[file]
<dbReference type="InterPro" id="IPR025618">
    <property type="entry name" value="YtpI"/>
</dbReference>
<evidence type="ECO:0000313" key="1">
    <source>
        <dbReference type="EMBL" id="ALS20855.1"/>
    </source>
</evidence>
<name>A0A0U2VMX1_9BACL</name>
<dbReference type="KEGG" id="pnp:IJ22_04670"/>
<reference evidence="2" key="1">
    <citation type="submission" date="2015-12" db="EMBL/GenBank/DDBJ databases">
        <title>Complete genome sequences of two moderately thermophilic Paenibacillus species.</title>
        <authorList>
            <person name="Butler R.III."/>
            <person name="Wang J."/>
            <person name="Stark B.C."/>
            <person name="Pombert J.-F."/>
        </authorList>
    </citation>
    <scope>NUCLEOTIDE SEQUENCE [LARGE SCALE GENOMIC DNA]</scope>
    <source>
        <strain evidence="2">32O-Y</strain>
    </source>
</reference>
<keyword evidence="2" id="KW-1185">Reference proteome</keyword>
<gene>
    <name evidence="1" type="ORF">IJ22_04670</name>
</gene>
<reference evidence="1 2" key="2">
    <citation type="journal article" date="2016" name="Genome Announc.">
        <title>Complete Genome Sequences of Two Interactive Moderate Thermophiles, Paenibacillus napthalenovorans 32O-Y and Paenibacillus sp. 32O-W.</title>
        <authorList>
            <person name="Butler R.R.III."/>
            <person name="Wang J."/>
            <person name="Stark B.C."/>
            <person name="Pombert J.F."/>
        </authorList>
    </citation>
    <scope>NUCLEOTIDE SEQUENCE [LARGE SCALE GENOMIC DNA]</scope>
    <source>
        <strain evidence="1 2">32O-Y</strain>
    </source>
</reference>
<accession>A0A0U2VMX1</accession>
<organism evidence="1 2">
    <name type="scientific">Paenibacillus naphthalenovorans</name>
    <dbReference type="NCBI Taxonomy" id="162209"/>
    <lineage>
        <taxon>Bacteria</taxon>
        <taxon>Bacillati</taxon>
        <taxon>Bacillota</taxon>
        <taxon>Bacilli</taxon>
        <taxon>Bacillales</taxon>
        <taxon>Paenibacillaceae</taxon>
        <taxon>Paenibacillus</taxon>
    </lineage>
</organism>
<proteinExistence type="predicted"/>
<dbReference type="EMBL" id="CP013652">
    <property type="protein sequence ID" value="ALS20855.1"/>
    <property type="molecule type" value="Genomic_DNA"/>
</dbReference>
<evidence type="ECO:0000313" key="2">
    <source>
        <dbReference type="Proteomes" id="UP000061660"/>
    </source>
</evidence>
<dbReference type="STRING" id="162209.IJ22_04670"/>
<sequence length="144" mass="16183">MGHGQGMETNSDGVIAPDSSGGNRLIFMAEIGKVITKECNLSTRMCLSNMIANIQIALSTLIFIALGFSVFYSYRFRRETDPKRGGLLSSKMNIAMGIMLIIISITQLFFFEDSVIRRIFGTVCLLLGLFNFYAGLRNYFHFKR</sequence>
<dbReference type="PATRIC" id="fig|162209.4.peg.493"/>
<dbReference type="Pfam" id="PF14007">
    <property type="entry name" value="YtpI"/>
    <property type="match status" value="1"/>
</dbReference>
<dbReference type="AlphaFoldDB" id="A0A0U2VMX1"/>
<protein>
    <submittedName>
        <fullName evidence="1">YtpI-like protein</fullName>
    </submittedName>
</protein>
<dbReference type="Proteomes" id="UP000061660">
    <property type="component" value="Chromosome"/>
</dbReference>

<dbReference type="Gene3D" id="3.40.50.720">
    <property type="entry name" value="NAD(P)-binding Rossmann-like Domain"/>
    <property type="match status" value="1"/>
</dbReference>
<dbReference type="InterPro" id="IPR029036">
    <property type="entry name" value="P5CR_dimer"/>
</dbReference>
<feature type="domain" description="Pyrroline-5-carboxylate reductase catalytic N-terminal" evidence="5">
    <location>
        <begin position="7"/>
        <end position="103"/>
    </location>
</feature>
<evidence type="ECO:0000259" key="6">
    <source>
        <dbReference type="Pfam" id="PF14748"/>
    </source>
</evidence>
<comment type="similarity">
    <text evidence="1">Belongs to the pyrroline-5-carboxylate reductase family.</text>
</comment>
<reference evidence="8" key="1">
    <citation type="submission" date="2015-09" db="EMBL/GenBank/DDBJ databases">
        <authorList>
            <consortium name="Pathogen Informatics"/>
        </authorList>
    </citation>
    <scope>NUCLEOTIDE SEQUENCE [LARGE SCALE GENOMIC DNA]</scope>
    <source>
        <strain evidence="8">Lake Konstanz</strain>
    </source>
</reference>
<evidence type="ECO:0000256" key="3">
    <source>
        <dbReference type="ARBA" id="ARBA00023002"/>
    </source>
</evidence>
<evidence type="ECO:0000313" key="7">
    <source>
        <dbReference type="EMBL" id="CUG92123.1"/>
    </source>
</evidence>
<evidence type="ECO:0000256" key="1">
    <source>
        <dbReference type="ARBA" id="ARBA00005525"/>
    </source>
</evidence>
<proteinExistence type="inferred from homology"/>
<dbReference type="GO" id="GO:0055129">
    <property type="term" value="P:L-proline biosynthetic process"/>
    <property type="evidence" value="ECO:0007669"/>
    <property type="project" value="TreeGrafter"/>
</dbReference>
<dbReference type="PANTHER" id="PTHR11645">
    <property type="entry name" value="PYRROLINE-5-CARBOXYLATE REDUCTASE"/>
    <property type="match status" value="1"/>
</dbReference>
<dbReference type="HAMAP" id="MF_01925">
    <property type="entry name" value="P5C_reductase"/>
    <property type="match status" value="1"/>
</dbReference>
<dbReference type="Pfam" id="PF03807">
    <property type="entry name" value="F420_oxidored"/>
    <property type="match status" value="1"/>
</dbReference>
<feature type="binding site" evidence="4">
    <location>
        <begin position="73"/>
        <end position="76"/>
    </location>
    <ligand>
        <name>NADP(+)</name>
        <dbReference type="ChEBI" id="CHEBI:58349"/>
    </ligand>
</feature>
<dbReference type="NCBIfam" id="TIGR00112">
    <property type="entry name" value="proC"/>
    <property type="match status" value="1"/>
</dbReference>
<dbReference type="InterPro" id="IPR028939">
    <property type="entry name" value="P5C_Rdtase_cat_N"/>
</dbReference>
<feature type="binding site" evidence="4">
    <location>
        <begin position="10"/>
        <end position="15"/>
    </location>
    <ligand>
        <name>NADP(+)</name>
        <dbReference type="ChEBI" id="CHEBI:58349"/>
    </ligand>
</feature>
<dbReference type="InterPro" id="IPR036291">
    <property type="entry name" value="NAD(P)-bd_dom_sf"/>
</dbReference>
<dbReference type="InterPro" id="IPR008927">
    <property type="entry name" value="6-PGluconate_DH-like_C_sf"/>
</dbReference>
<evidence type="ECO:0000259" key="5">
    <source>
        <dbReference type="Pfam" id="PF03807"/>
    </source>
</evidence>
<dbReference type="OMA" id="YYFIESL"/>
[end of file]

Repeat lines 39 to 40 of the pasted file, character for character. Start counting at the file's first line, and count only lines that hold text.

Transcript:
    </citation>
    <scope>NUCLEOTIDE SEQUENCE [LARGE SCALE GENOMIC DNA]</scope>